- 401k roll over guide for Fidelity.
- Roll over your 401(k) to an E-Trade IRA
- Roll your old 401(k) or other employer-sponsored retirement plan into a Schwab Rollover IRA
- 401k Rollover planner for T. Rowe Price IRA
- Roll over to an optionshouse IRA
- Roll over your 401(k) to a simple Betterment IRA
Is a 401k rollover to an IRA ever a bad idea?
Sometimes there can be advantages to leaving the money in the 401k with an old employer.
- Former employer’s plan has extremely good investment options and fees which are not available elsewhere (for example: desirable mutual funds that are closed to new investors).
- You are retiring early, at 55. If you are 55 or older this year and plan to retire soon, maintaining the 401k plan will give you an option to withdraw money without penalty prior to age 59 ½. If you move these funds over to an IRA, this option is lost.
- You have a lot of appreciated company stock. This is an interesting maneuver to reduce the taxes paid on the appreciated stock. Let me explain this with an example – Suba has her employer’s stock in her 401k. She paid $10,000 to get the stocks which are now worth $100,000. Option 1: She could move the entire $100,000 to an IRA. In this case, when she retires and withdraws the money she would pay regular income tax on the withdrawal. Assuming a 30% tax rate, she would pay $30,000 in taxes. Option 2: She moves the appreciated stock portion of her 401k portfolio to a taxable account and moves the rest to an IRA. In this case, the cost basis (the amount she paid for the stock, $10,000) will be taxed as ordinary income and the amount by which the shares have appreciated in value (the “Net Unrealized Appreciation”) isn’t taxed until you sell the stock. When she sells the stock it will be taxed as long term capital gains, a maximum of 15%. In this case she will pay roughly $3,000 (30% of cost basis) + $13,500 in capital gains = $16,500 in taxes.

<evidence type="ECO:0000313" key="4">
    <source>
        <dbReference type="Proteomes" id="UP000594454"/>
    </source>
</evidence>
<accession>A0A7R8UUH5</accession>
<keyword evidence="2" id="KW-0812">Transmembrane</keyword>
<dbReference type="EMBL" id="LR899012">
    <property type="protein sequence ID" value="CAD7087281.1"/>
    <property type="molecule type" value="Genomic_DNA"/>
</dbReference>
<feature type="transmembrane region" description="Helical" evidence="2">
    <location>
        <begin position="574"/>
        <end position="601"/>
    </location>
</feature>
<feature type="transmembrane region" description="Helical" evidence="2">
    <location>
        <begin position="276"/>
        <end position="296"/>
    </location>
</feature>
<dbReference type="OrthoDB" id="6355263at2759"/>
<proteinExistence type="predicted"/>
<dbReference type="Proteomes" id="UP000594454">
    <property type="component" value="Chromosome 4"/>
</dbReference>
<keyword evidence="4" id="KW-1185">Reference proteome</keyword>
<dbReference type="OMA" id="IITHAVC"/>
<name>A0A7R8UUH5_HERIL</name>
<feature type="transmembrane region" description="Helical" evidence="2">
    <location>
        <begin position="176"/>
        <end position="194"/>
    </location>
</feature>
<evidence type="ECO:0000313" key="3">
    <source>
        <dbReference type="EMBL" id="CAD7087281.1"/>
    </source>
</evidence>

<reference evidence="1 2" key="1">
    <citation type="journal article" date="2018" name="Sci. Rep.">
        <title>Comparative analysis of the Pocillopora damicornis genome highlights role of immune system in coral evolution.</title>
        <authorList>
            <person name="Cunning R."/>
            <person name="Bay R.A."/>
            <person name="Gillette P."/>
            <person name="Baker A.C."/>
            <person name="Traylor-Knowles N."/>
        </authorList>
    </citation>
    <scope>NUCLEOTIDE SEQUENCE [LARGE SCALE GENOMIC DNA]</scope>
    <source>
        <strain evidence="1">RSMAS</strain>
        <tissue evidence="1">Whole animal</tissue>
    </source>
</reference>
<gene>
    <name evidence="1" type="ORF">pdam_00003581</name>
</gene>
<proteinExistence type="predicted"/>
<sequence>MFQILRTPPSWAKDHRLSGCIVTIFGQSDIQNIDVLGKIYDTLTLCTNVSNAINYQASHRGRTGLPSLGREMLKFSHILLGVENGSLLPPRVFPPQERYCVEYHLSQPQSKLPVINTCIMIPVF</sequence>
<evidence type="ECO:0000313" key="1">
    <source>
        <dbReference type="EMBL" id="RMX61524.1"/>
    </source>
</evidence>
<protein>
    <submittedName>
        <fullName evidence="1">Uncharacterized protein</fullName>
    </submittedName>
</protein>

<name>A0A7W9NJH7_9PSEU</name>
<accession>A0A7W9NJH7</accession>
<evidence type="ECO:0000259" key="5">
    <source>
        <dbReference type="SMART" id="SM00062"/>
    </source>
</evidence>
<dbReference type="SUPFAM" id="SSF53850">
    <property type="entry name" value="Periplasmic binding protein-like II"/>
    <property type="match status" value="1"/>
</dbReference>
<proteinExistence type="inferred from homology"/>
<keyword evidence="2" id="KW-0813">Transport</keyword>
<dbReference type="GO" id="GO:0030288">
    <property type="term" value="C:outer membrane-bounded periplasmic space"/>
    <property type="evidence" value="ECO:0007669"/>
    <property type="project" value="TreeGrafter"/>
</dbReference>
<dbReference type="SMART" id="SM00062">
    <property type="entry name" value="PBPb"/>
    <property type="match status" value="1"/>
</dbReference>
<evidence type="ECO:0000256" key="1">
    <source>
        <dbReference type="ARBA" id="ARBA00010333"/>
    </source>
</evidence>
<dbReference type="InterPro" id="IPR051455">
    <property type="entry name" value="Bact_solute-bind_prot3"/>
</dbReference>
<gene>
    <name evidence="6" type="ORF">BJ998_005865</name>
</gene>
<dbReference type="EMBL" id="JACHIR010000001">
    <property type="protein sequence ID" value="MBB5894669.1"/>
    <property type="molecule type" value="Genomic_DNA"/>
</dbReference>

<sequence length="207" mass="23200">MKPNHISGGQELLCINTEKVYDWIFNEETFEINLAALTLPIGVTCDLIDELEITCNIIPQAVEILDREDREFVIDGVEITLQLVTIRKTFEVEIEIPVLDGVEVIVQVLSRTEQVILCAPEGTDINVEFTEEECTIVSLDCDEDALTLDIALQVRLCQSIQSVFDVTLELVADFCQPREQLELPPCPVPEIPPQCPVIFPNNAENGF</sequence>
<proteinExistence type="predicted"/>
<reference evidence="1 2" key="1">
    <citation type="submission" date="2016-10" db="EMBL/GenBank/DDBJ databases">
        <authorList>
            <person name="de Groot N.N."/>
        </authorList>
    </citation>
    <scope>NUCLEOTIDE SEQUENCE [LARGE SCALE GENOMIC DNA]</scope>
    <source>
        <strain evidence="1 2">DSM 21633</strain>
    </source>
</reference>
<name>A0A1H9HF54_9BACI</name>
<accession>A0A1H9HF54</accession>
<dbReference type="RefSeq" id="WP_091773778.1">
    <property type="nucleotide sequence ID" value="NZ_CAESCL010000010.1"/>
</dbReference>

- You are in the middle of a lawsuit or in deeply in debt. The 401k is completely protected from creditors, whereas the maximum protection for an IRA varies by state. Some states give complete protection, whereas states like California protect only what is “reasonably necessary” to support the owner and dependents!! There are other ways like umbrella insurance to protect yourself from lawsuits, but if you feel you need to protect your assets, talk to an accountant before rolling your 401k over to an IRA.